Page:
I coined the term, "Stupid-knowledge" for anything you have to learn that you shouldn't have to learn to make the system just work -- especially if you wouldn't have to know it if they just designed it "right" or better. Thus it is a stupid waste of your time -- they (designers) were stupid, and now you have to know about it!
As computer nerds migrate from being average users (those that use the computer and just want to get their work done) to becoming "power-users" (those who want to learn how and why things behave as they do, and all the little details of the system). They start learning all sorts of things they should have to, to just get work done. Like the design decisions early on (history of why we do it that way), are the how's and the why's we do it that way, even though it appears to make "no sense". The fact that it appears that way, is because it's true. We do it that way because that's the way it evolved, not because that's the right way to think of it now. So all this is, "stupid-knowledge".
One example I used to use a lot was the Windows registry file -- the fact that for decades, Microsoft users had to know of this monstrosity (especially when the software was failing to do what it was supposed to), was evidence of failure, not success: despite some smug geeks that would lord their ability to fix shit that shouldn't have broke in the first place.
If I'm using a GUI machine, and I need to do something on the Command Line Interface (because the UI can't do it) it is Stupid Knowledge, that I should need to know how to do that. (The same for tricks I can do in the GUI that I can't do in the command line, but those are far more rare). But then it gets deeper and all meta.
Unix is the worst for this: almost everything is done a certain way, not because it's right or makes sense, but because that's the way it was always done. Like think of the Directory Structures (file system). Unix has this old 2-dimensional system, for laying out n-dimensional files so the tree can look like the following:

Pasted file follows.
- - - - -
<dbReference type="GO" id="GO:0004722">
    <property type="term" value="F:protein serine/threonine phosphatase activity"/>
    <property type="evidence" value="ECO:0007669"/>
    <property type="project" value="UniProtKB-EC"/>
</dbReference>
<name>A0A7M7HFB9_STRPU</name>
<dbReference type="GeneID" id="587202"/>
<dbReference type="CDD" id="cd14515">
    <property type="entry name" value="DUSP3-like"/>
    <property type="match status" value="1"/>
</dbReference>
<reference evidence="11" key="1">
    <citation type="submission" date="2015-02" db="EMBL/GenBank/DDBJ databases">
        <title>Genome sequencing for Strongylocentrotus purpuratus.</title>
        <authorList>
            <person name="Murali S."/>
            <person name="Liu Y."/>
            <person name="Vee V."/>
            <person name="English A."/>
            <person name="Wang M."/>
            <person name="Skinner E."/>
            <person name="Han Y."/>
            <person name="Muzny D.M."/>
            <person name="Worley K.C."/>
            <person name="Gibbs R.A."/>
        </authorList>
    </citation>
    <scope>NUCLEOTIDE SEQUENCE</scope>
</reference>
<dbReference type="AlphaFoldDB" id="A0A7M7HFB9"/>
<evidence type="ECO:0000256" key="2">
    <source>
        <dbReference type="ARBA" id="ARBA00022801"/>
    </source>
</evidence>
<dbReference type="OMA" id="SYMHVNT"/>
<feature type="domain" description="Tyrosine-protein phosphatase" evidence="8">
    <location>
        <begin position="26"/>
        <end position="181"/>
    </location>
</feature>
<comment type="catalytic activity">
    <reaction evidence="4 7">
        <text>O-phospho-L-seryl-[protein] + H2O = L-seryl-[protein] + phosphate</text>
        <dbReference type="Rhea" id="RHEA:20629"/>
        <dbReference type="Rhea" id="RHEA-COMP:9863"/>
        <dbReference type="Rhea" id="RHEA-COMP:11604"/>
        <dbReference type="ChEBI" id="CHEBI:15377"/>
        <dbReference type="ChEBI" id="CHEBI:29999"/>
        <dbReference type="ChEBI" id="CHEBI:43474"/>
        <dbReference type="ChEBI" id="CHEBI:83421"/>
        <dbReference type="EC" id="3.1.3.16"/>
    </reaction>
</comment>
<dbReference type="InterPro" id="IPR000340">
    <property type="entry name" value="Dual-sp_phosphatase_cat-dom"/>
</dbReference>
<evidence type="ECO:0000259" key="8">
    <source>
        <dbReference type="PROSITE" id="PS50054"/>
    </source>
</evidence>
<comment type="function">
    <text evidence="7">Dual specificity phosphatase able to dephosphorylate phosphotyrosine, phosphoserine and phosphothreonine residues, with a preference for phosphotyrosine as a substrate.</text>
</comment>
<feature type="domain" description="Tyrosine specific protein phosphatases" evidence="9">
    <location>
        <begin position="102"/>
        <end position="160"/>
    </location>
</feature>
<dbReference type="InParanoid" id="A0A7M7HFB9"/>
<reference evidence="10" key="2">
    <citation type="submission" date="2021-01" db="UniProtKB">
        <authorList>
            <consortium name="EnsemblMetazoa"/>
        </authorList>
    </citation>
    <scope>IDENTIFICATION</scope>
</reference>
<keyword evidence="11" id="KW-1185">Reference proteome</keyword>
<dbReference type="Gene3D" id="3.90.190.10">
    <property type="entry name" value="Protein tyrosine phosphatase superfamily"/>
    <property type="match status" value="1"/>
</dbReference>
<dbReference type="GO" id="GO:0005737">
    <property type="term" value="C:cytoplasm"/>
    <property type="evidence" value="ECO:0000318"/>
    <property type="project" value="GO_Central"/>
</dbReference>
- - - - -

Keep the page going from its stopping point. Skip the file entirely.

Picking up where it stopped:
Directory Tree 1
Directory Tree 2
In Directory Tree 1, the different Applications folders differentiate between whether an Application is local (available to people only on this machine), or available to people across the network, you basically have two different paths -- Local and Network. But why is it done this way? Why not define the type of file first -- like Applications or Libraries -- then have the different attributes of whether they are local or remote as subdirectories of that? (Directory Tree 2).Each has advantages and disadvantages. The truth is it is more for historical reasons than anything else.
Why shouldn't you be able to rename the Application or Libraries folder, or Local or Remote folder to something that makes sense to you (the user)? The name shouldn't effect the type -- though in traditional UNIX it certainly does (they use name to define type).
Either way the problem is that you are trying to cram a multi-dimensional file-space (or many attibutes like position, type, access, name, etc), into a two dimensional hierarchy -- and it just doesn't quite fit.
In a well designed system, the attributes (metadata like position, type, access, etc) wouldn't be coupled to the name/location: then I could move the network folder anywhere, and rename it. The same with Applications. So that you need to know how/why is just Stupid Knowledge.
In the end, whenever you see something in computers that you need to know, but shouldn't have to, that's Stupid Knowledge. Every one of those seems to be a sign of failure -- something we learned later, but didn't go back and fix. (Also called tech-debt for technical debt, on things you should fix after the fact, because you didn't do it right the first time). It's sort of evidence of engineering malfeasance.... and sloth at not fixing it.